For example, Emotet is a polymorphic malware that acts like a sneaky banking Trojan.
It sneaks into your computer and steals sensitive information. Then, we have Win32/VirLock ransomware.
This nasty malware locks your computer, encrypts your files (which is already bad), and changes its structure every time it infects a new file or runs.
It’s like a shapeshifting monster evolving to stay one step ahead of the antivirus defenders.
VirLock was one of the first ransomware strains to use this polymorphism trick. It was a real headache for cybersecurity folks.
How to Spot Polymorphic Codes?
Polymorphic viruses can easily fool regular antivirus software that looks for specific patterns.
However, there are new security solutions that use machine learning and behavior analysis to spot any unusual activity in your system and catch these infections.
1. Behavior-Based Detection
Instead of examining the virus’s code, this approach also looks at how it behaves.
It helps in identifying viruses that show similar patterns of behavior.
Use machine learning and behavior-based strategies for better detection instead of depending on conventional techniques that hunt for specific signatures.
2. Heuristic Scanning
Rather than searching for an exact match to known threats, heuristic scanning looks for standard components that various threats share.
It helps detect new and unknown variations of viruses.
3. Install Multiple Layers of Security
Your machine should have additional levels of security, such as firewalls, antivirus, and anti-malware software.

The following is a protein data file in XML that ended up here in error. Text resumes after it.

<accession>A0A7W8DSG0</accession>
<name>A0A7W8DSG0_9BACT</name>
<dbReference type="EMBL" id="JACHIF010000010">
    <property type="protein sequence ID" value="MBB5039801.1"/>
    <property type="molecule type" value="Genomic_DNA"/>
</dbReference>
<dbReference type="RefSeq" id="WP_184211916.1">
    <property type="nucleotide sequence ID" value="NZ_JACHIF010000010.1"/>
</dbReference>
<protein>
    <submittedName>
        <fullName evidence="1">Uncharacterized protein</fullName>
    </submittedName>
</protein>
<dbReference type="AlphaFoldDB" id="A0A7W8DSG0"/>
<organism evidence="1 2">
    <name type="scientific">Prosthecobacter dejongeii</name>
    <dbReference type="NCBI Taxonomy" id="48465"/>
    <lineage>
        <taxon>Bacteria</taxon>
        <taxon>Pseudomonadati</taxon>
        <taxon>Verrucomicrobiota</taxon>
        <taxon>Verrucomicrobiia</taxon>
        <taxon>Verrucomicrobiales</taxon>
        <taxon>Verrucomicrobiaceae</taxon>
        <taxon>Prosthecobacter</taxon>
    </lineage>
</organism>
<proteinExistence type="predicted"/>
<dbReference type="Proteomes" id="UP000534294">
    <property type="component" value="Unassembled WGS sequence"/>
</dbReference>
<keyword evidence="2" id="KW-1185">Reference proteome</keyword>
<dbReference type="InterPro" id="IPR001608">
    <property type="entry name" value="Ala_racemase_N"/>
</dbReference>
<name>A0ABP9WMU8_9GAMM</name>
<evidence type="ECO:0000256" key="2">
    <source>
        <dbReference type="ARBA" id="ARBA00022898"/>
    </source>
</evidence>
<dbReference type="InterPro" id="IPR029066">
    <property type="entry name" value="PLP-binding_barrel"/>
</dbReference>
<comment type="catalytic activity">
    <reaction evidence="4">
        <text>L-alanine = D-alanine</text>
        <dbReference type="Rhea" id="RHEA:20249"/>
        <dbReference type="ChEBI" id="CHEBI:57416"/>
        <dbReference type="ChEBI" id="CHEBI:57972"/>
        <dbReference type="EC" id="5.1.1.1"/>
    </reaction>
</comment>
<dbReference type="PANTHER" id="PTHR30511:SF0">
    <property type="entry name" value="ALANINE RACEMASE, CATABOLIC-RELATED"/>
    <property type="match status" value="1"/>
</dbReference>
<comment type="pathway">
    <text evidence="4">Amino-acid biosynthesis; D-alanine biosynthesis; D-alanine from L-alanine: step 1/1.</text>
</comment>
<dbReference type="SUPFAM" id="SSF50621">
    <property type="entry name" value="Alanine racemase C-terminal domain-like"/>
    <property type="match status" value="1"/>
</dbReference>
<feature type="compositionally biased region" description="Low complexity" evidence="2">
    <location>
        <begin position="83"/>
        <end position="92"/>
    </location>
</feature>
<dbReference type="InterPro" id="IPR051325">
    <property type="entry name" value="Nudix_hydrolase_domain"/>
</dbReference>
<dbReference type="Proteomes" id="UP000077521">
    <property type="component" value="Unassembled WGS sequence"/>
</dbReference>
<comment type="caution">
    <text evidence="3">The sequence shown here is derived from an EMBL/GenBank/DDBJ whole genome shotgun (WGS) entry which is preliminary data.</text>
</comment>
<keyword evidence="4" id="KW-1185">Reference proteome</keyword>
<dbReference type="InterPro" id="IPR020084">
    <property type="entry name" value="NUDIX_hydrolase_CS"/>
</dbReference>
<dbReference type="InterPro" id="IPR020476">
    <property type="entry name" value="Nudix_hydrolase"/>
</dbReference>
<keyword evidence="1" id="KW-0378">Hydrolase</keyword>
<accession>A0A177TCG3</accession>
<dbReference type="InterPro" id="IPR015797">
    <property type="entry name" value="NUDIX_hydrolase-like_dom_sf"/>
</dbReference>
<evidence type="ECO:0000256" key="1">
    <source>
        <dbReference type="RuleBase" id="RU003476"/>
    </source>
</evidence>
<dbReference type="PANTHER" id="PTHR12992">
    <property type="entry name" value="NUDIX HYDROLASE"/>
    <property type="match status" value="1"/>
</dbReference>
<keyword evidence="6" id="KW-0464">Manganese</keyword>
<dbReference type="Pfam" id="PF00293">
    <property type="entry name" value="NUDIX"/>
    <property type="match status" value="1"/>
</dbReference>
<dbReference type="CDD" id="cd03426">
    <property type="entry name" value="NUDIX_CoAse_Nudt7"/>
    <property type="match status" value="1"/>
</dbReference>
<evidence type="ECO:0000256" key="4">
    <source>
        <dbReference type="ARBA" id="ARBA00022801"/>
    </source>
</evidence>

It develops a strong security system that makes it more difficult for viruses to enter your system.
4. Effective Password Management
Encourage individuals to update their passwords regularly.
Strong passwords make accessing your system more challenging for hackers and viruses.
How to Prevent Your System From Polymorphic Viruses?
Keeping your system secure from crafty polymorphic viruses requires a mix of smart strategies and up-to-date defenses.
Here’s a simple guide to protecting your digital world,
1. Update Your Defenses
To stay ahead of ever-evolving threats, ensure you have a high-quality antivirus solution.
Premium software uses various advanced scanning techniques and algorithms to detect multiple threats.
It shields you from vulnerabilities like email attachments and Internet downloads, providing faster scans and quick action against infections.
2. Handling an Emerging Threat
Polymorphic malware changes its appearance rapidly, making it challenging for security software to recognize.
Comprehensive security solutions counter this with two approaches: